Mass Music Streaming Services Promise Exposure but Little in Royalties
Hundreds of millions of people access the world wide web on a daily basis. Of these millions, many are searching for new music to entertain themselves with. So far, so good, but how much of this browsing actually translates into meaningful exposure for the artist? Music managers, such as Coran Capshaw and others, have been laboring for some time to get better royalty rates for their artists. This is a battle that rages with especial force in the realm of mass music streaming sites, such as Pandora. It's one thing to get one million plays, but how much does this translate to in royalties?
Artist Management is Simultaneously Easier and Trickier Than Ever
Is It Possible to Find a Balance Between Accessibility and Commercial Value?
The question that keeps coming back to haunt artists, managers, and consumers alike is one of basic commercial integrity. Is it possible to find the magic median between making your music as widely available as possible and still getting paid a fair price for it? Can you make your music available to stream for a reasonable price, yet still be able to enjoy a comfortable lifestyle on the proceeds? Many artists have been forced to forgo releasing new music in any form because of the essential lack of financial return for doing so. As a result, recording has become a restricted medium for many musicians.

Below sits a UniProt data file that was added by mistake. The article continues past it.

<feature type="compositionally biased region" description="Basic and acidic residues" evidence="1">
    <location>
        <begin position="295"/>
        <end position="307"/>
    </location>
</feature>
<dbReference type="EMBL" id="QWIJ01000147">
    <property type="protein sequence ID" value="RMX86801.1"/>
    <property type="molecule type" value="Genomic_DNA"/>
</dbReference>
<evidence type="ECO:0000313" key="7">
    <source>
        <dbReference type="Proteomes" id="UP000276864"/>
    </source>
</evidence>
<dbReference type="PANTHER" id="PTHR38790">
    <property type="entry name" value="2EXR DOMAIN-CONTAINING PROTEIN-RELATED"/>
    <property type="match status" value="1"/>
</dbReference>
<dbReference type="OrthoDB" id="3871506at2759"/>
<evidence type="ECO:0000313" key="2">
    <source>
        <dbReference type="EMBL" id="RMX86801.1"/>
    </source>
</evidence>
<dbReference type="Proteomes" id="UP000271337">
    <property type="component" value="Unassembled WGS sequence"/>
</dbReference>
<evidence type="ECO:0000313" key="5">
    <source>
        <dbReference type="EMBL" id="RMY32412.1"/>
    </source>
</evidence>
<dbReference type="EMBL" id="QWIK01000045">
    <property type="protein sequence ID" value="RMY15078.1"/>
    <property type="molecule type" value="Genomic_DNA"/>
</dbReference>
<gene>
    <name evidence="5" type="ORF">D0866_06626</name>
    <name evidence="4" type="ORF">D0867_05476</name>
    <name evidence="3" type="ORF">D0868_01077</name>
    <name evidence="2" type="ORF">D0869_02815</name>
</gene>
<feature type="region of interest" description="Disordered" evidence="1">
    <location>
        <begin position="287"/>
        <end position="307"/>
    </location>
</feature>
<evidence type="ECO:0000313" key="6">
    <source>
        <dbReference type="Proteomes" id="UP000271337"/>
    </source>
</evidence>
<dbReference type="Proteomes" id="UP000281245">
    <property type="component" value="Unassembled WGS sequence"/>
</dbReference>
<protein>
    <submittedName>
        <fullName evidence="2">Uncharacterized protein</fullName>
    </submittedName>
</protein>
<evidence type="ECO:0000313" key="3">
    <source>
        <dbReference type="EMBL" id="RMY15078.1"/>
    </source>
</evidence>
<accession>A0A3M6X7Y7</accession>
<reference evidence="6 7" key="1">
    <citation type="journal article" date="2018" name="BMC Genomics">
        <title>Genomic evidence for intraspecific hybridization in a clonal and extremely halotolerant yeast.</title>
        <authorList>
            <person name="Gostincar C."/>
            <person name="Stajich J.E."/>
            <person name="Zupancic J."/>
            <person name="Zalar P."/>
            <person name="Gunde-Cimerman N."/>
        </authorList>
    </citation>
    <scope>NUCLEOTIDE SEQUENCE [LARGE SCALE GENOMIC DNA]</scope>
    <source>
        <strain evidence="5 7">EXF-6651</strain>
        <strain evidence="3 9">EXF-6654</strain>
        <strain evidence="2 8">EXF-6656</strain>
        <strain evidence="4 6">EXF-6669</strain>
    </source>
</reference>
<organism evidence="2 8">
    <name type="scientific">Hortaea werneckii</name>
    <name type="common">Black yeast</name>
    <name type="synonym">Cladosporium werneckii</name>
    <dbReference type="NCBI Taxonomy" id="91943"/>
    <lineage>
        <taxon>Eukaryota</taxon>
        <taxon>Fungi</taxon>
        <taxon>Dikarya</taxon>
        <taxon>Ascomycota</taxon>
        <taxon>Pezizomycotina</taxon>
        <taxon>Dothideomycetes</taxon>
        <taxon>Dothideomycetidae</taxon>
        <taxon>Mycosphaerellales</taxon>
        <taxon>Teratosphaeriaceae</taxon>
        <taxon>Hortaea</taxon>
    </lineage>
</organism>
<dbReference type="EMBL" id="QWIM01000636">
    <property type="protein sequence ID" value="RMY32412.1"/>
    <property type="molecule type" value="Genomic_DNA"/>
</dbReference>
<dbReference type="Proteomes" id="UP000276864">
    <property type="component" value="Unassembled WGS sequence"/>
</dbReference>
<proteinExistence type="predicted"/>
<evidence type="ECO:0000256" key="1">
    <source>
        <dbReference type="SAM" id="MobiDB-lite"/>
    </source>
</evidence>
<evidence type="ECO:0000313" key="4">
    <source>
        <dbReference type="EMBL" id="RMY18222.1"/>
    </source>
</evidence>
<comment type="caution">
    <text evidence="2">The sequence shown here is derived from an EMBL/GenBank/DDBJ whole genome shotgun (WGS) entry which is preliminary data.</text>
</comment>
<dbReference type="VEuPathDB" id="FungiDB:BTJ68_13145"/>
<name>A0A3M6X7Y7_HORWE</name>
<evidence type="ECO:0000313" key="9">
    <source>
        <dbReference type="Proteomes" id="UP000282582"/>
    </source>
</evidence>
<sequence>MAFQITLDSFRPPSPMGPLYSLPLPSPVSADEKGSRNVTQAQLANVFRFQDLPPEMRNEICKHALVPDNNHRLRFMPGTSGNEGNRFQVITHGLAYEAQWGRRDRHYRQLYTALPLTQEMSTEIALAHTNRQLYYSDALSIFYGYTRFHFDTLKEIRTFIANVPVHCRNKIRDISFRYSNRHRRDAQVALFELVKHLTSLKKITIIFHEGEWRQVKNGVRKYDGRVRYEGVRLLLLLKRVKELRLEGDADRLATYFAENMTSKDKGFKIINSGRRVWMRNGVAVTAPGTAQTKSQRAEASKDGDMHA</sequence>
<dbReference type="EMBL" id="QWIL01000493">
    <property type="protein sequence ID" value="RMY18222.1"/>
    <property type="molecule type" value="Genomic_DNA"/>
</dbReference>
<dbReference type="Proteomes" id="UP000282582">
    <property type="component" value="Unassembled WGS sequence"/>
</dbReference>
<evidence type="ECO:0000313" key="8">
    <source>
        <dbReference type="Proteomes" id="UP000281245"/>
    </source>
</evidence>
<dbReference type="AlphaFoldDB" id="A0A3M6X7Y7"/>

It certainly remains true, and will for many years to come, that the internet is the most relevant venue for artists and managers alike. However, it remains to be seen whether the change in emphasis that mass exposure brings with it will continue to affect the industry in a largely positive way. As things stand, there still remains a serious divide between exposure and financial feasibility that needs to be somehow bridged. This is a question that will continue to haunt the industry with no solution in sight.